It is almost inconceivable to have had so many mass shooting tragedies in the USA within such a short time span. But so we have and here we are, with a large part of the populace reflexively calling for “gun control,” whatever that is. I darkly suspect that those people have no better idea about it than they do about “global warming.” If they were all so clever as they like to think they are, surely by now we’d have had some possibly useful ideas about how to solve the problem.
As many of you know, I live in the USA, where the second Amendment to our Constitution specifically guarantees the right to bear arms. True, certain restrictions (e.g., a ban on carrying *concealed* weapons without a permit) may be imposed and those vary from one jurisdiction to another. In general, however, we are much better equipped than residents of the UK, where existing law very nearly forbids possession of any weapon more formidable than a plastic picnic spoon. I own two guns myself but have not (yet) used them on another living creature. In the State of Washington where I live, it would, however, be perfectly legal for me to mount a terminal defense against home invaders. You will then readily understand that, to me, the principal and literal meaning of “gun control” involves keeping a good grip on one’s weapon.
I agree wholeheartedly with the saying that “guns don’t kill people, people kill people.”** Guns only make the killing easier. Without a gun, those violently disposed will readily use anything that comes to hand. Some years ago, while empaneled on a Grand Jury, I heard a case involving a man brought into the A&E with a carving fork embedded in his head, where his girlfriend had planted it. Other cases involved more conventional weapons but still bore out the concept that a gun is not a prerequisite to violent crime. The British newspapers these days are full of “knife crime,” “moped crime” and who knows what else. People will do what they will do.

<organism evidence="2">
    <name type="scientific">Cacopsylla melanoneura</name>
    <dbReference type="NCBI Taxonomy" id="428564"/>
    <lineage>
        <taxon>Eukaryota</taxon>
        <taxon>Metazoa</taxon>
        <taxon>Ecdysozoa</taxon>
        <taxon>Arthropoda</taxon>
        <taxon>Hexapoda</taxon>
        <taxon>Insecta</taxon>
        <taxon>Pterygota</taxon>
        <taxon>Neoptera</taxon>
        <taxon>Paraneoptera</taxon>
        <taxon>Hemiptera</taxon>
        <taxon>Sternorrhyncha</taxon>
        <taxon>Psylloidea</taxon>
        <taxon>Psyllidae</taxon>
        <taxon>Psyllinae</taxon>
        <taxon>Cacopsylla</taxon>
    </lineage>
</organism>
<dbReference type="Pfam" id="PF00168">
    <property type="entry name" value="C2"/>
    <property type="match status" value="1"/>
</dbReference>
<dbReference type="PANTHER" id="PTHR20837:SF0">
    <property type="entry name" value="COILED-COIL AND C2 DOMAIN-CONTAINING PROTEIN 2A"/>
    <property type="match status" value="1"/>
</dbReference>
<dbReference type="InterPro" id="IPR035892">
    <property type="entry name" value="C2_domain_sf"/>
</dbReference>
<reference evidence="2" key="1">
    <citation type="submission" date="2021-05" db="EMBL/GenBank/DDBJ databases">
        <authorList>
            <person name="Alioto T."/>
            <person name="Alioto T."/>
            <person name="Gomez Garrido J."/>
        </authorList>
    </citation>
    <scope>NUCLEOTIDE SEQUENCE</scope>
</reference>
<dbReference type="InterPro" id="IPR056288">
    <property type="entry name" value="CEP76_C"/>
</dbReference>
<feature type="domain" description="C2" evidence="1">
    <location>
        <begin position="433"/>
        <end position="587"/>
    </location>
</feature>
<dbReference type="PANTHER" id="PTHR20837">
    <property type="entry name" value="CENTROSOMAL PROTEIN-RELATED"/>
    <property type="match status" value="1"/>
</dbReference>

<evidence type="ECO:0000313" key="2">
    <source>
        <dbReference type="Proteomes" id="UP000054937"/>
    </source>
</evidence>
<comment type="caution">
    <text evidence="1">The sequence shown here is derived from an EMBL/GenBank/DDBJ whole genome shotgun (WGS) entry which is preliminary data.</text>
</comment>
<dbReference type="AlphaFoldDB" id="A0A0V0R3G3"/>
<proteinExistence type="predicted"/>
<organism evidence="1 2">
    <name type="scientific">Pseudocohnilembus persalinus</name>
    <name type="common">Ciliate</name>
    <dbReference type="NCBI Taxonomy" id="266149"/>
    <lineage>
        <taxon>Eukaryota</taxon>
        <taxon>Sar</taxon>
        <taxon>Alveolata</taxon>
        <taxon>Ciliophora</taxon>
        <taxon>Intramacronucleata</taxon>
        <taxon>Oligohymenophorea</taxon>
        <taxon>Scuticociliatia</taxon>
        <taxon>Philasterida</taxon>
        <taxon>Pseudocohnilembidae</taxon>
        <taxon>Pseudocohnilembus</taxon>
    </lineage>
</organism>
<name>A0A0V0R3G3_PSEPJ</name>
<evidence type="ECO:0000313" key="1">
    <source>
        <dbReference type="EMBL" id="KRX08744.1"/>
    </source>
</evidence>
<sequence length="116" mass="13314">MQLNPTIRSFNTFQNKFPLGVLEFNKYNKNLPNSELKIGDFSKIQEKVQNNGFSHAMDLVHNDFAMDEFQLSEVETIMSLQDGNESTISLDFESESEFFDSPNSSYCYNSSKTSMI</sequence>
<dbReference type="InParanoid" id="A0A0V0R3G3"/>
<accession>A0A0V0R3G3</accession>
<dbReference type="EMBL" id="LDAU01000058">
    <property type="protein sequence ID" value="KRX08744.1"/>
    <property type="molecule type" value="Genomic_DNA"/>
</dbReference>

The question is: what will *we* do? It seems painfully obvious to me that it must involve concentrating on those individuals possessing guns rather than on the guns themselves. Some of our office holders have sounded halfway reasonable on the subject but, unfortunately, their legislative bodies seem to lack the will and the funding to do what needs to be done. We are perhaps getting closer to extending and enhancing background checks to be done on all prospective gun buyers. No one, however, seems willing to even think (at least publicly) about mandating complete and detailed mental health evaluations (which would, granted, cost the Government a whole lot of money) for all who would keep a firearm. Even that is not likely to be perfect but it certainly wouldn’t hurt.
** – When George H. W. Bush (Bush senior) became President of the USA, he said that he had been forced to eat broccoli as a child and, now that he was President, he didn’t have to eat it anymore. In the wake of his statement, there appeared a bumper sticker reading: “Guns don’t kill people. BROCCOLI kills people.”